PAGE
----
CAM is set in the very modern – and similarly sleazy – world of cam girls, the adult models who make a living performing live on webcams. Our heroine in CAM – Alice in real life, Lola online – is keen to get to the top of her chosen profession, but when she employs some shocking stunts to attract attention to her show, the crucial wall between reality and her virtual fantasy world online begins to crack. CAM’s unusual setting is convincingly evoked (the film was written by a former cam girl) and the plot twists compelling, in this cleverly shot exploration of the psychological perils of cyberspace, that should appeal to fans of the dystopian TV series BLACK MIRROR.

Despite its dodgy title, BLACK FOREST (an over-literal translation of its original title EL BOSQUE NEGRO, and not to be confused with several other films of the same name) this wild Brazilian chiller is a dark fervid treasure. Something of a Satanic fairytale – maybe COMPANY OF WOLVES meets THE EVIL DEAD in a vast South American wood – it concerns a young girl who is adopted by the village medicine man. She chances upon a black magic spellbook, and before you know it, our sordid saga is knee-deep in blood sacrifice, brutal brigands and demonic chickens – and then things get seriously out of hand… Offbeat, outrageous, and by turns funny and disturbing, BLACK FOREST was perhaps my favourite film of the festival.

SUMMER OF 84 plays out like STRANGER THINGS meets, well, more STRANGER THINGS, and keen fans of the hit TV series looking for a fix, while waiting for the third season, will doubtless really dig this shameless, atmospheric wallow in 80s nostalgia. In fairness, it’s involving and very well made and the building tension is as heavy as the retro pop culture references. Here, our crew of high school kids is on the trail of a serial killer rather than a cosmic threat – but the resemblance of the SUMMER OF 84’s pubescent heroes to the kids cast as leads in STRANGER THINGS is too close to easily write-off as an eerie coincidence…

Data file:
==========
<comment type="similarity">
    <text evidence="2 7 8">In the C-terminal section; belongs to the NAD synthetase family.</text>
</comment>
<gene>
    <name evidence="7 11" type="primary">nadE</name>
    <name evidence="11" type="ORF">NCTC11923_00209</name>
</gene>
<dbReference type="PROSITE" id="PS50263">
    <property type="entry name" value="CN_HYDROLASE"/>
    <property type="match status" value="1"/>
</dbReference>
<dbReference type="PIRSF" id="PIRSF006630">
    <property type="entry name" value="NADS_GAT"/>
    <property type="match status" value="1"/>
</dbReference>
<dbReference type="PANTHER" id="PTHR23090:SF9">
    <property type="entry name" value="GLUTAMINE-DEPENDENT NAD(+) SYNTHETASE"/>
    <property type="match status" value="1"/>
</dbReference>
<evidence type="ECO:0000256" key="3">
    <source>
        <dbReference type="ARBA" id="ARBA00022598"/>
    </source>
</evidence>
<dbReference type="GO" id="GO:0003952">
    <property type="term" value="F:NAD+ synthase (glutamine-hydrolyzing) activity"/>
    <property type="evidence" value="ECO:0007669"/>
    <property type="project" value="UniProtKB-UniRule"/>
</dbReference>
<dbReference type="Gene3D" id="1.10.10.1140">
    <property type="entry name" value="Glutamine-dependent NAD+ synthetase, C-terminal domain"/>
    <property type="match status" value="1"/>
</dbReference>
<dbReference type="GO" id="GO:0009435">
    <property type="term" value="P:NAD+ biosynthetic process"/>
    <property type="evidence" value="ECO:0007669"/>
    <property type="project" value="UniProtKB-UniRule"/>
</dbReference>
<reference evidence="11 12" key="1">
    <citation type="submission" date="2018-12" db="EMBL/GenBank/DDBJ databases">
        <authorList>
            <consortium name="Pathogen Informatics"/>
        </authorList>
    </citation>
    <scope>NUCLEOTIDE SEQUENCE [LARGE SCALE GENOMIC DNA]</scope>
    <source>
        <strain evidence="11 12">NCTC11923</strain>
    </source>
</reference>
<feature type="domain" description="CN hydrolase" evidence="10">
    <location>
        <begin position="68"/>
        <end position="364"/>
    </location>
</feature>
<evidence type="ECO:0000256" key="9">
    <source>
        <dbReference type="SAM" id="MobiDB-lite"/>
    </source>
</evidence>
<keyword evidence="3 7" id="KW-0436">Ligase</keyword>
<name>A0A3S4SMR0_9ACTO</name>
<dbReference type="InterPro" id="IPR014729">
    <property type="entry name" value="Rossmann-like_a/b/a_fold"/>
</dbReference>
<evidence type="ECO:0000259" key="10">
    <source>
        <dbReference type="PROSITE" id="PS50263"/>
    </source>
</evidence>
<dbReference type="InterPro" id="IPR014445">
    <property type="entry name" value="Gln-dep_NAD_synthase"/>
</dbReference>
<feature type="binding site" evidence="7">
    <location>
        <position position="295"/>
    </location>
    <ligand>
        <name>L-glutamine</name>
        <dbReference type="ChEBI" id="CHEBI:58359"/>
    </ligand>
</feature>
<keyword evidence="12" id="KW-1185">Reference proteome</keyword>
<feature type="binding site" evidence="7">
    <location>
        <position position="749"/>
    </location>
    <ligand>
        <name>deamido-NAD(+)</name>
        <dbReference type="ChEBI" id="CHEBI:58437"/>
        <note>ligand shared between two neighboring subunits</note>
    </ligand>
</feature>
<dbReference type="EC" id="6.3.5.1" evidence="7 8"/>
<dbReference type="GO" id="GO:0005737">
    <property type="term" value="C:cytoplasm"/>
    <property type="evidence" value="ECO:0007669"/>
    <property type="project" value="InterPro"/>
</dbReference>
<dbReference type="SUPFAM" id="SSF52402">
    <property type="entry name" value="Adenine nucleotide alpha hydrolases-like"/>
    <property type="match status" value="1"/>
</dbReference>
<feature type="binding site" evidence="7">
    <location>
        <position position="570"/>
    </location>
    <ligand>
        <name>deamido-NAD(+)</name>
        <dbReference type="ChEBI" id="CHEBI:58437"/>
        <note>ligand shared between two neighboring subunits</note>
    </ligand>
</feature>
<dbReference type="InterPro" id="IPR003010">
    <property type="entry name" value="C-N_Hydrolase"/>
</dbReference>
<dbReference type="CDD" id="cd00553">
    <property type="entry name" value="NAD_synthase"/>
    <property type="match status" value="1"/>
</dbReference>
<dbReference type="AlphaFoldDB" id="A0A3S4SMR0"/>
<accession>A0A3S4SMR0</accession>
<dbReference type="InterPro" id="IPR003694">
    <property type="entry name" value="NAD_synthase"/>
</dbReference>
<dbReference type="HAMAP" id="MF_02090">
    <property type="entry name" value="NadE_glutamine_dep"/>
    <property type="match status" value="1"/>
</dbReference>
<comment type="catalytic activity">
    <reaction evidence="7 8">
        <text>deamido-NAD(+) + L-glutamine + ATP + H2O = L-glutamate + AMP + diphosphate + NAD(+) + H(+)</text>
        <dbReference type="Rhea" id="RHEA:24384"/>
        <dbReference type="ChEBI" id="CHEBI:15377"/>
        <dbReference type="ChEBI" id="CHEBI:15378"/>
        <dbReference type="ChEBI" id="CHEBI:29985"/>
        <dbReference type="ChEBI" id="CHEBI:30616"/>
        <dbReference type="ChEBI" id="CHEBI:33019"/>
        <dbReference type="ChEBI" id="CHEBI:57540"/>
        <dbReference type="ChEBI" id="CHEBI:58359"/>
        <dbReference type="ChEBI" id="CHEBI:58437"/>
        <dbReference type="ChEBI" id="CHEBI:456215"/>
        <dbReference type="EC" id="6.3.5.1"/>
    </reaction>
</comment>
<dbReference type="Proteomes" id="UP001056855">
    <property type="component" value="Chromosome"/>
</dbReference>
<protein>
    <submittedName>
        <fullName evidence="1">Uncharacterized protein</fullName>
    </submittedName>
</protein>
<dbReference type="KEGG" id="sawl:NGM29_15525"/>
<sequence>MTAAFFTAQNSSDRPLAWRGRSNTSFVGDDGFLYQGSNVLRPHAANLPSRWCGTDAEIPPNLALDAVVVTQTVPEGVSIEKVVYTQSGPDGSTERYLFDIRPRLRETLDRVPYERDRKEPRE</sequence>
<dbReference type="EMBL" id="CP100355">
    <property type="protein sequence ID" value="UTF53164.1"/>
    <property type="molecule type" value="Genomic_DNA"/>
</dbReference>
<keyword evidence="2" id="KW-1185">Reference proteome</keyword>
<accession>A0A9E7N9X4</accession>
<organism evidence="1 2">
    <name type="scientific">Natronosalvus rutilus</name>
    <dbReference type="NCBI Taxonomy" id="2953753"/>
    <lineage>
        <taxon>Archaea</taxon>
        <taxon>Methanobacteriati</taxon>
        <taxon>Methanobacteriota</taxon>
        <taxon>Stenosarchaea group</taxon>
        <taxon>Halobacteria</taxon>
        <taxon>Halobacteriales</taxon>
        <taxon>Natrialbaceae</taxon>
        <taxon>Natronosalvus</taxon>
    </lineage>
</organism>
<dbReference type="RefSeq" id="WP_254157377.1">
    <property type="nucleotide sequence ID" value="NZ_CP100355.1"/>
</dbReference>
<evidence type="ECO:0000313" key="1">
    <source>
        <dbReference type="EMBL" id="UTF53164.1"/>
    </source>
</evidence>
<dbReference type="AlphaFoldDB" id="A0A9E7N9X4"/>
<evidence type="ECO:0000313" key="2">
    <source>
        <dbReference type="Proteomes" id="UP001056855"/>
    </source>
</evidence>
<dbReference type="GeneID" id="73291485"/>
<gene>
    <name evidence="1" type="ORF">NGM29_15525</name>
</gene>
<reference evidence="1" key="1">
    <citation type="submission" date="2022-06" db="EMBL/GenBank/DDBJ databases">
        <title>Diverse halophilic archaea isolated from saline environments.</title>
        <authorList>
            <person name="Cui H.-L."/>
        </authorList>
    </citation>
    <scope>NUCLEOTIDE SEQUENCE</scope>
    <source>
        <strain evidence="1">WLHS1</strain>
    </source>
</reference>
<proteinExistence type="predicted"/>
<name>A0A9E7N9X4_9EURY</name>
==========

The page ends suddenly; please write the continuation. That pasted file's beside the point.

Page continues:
ONE CUT OF THE DEAD became something of a phenomenon in its native Japan. Made on a miniscule budget, it opened at just one small cinema and a festival. Purely through word of mouth, the film slowly spread into more theatres, ultimately making a thousand times its original budget in Japan alone. ONE CUT OF THE DEAD begins as the kind of cheap zombie film everyone but dedicated diehard fans have grown tired of. But stick with it, and the movie evolves into something that even those bored to death with the walking dead (if you’ll forgive the expression) cannot help but fall in love with. A real find, and deserving winner of the audience vote for the best film of the festival.

Last – and I’m afraid for me least – came the Scottish Christmas zombie musical ANNA AND THE APOCALYPSE. It’s divided audiences, with some really warming to the incongruous blend of show tunes, gags and gore – very much HIGHSCHOOL MUSICAL meets SHAUN OF THE DEAD – however I’m afraid I found myself grinding my teeth every time the apocalyptic action paused so the perky teenaged cast could break into yet another dance routine and began singing about their feelings. There again, I’m not much into musicals, but if you are, also like zombies, and are looking for some seasonal Yuletide entertainment, then ANNA AND THE APOCALYPSE could be just the ticket!


For more information on the festival, check out their website here –


Words by – Gavin Baddeley